My wife and I are just completing a 1-week vacation/road trip, which included a visit to our sons and another opportunity to see our now almost 11-month-old grandson. It’s a real joy to see him thriving and developing so quickly.
He is now at the age when he is distressed by separation from his mom or dad, even for the shortest period of time, and although he is distractible for a few minutes if they are not around, he quickly needs reassurance that they are close by before he can relax and play happily.
Of course, separation anxiety is a relatively short-lived developmental phase we all go through in infancy. As I reflect on my vacations over 40 years as a physician, I’ve realized that separation anxiety may manifest itself differently in our professional lives, but for many — myself included — it’s a real phenomenon.
At a time when concerns for physician wellness and burnout are so prominent, it’s ironic that our ability to disconnect from work has become much more challenging. Advances in technology, ever-increasing connectivity and the recent lessons learned from the COVID-19 pandemic have made it more difficult than ever for us to completely switch off and let our colleagues take care of things while we take some time out.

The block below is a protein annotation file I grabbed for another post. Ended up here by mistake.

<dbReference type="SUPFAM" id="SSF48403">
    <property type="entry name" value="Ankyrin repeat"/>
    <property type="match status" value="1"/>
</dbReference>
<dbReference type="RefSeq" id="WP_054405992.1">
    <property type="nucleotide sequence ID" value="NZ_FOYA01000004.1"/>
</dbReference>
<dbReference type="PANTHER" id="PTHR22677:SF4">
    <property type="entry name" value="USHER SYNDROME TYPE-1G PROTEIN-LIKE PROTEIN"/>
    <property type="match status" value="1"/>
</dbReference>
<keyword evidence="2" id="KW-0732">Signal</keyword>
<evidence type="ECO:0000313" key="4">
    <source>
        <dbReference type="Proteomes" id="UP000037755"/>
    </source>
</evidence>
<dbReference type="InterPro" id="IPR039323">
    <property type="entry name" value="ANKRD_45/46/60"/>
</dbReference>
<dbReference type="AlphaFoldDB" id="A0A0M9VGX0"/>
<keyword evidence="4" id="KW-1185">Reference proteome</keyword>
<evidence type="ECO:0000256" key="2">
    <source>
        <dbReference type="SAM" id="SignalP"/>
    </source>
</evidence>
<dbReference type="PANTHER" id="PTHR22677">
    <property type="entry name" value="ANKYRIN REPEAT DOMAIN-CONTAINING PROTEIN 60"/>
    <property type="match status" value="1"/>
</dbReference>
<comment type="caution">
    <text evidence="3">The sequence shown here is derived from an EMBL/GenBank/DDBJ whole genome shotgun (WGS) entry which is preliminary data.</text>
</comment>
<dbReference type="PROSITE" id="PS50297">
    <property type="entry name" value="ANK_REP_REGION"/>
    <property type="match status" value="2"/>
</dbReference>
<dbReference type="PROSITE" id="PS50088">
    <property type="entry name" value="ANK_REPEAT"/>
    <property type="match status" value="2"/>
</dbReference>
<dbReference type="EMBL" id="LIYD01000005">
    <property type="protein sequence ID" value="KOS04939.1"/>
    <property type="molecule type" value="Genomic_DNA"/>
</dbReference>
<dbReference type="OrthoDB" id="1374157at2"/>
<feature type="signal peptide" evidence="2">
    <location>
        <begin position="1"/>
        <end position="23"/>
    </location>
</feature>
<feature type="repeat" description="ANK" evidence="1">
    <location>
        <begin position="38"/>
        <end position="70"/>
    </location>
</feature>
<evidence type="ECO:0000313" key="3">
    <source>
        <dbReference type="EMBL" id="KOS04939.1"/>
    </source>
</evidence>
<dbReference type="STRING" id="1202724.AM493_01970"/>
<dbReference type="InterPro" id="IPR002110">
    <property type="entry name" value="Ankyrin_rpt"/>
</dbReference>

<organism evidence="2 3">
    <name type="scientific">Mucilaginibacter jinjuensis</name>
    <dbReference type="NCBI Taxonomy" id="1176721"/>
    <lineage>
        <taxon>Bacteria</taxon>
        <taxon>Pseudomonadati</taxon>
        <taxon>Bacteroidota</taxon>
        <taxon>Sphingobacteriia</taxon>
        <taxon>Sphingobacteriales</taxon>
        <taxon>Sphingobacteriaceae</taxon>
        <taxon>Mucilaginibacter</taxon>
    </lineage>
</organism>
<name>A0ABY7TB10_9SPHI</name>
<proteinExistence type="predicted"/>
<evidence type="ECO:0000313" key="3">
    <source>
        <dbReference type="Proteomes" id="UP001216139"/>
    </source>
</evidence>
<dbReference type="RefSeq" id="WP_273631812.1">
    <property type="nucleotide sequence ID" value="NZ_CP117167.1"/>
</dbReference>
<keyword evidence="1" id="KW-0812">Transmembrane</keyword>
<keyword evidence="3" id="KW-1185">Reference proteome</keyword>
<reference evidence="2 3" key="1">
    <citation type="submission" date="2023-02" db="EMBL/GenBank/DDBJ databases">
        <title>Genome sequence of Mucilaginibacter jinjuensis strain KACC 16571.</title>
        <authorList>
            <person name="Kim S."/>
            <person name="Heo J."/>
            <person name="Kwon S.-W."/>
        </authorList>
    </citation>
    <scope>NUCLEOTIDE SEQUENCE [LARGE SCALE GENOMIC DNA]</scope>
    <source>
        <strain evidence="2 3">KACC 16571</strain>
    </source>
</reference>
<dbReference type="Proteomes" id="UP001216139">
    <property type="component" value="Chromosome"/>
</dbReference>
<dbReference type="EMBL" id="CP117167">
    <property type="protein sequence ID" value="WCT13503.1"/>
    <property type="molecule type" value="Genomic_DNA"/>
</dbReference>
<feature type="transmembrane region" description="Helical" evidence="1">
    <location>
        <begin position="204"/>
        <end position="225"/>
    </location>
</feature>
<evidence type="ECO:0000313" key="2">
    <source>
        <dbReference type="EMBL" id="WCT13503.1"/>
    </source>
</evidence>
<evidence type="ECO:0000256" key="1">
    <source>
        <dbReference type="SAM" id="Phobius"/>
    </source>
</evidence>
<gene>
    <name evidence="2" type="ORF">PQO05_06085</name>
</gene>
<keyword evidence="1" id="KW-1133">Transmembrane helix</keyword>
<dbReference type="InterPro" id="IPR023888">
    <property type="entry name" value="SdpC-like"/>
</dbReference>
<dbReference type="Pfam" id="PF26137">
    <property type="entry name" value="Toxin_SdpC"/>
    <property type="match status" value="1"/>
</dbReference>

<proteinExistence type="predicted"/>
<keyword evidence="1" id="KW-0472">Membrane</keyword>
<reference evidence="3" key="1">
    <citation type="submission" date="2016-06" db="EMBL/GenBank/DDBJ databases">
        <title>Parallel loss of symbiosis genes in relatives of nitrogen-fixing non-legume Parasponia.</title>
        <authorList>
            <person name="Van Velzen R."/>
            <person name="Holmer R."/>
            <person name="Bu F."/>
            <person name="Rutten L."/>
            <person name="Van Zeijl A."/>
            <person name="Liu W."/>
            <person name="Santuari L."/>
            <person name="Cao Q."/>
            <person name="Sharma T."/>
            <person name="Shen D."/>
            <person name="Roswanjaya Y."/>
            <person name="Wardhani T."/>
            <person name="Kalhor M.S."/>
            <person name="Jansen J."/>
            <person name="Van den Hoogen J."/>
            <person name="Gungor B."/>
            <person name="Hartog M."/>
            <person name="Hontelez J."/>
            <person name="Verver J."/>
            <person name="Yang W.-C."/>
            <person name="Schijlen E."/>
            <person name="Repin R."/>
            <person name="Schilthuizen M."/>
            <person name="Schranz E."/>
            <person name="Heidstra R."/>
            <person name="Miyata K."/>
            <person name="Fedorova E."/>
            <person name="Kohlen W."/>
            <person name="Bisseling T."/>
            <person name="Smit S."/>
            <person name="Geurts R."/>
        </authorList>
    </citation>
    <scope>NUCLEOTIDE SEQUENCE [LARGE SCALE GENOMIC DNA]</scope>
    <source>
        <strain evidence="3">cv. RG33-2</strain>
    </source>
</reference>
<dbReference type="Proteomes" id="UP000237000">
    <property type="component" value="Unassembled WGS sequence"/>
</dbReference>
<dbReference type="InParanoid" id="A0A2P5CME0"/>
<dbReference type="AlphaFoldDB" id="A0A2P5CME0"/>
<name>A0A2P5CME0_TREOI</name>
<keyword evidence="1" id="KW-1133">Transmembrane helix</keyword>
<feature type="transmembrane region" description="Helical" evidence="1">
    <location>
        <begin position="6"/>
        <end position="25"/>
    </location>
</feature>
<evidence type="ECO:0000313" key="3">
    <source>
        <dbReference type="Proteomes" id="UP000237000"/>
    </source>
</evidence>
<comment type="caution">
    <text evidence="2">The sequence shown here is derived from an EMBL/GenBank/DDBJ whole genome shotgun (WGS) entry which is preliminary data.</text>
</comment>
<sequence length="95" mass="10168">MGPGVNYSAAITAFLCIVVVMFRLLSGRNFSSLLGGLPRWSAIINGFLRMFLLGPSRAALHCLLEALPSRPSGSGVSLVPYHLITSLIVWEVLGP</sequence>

From my own personal perspective, the nature of separation anxiety has changed over time.
As an intern and resident, there was a sense of guilt in taking time out, partly because this meant an extra burden on colleagues who would be picking up the slack while I was out, and partly because of a feeling that I was abandoning my patients to others.
The second of these fears was, of course, completely irrational. There was a highly competent team taking care of our patients, and my fears in this regard were most likely a product of my inexperience and of the codependent relationships that can develop with patients, especially early in one’s career.
But, those were simpler times — there were no cellphones, there was no internet, email didn’t exist and the only regular methods of communication were through land lines and a pager. Once I turned off my pager and left the building, I couldn’t be reached for a week. I might worry about what was happening “back at the ranch,” but I had no influence over it and, after a few days, I could switch off for a while.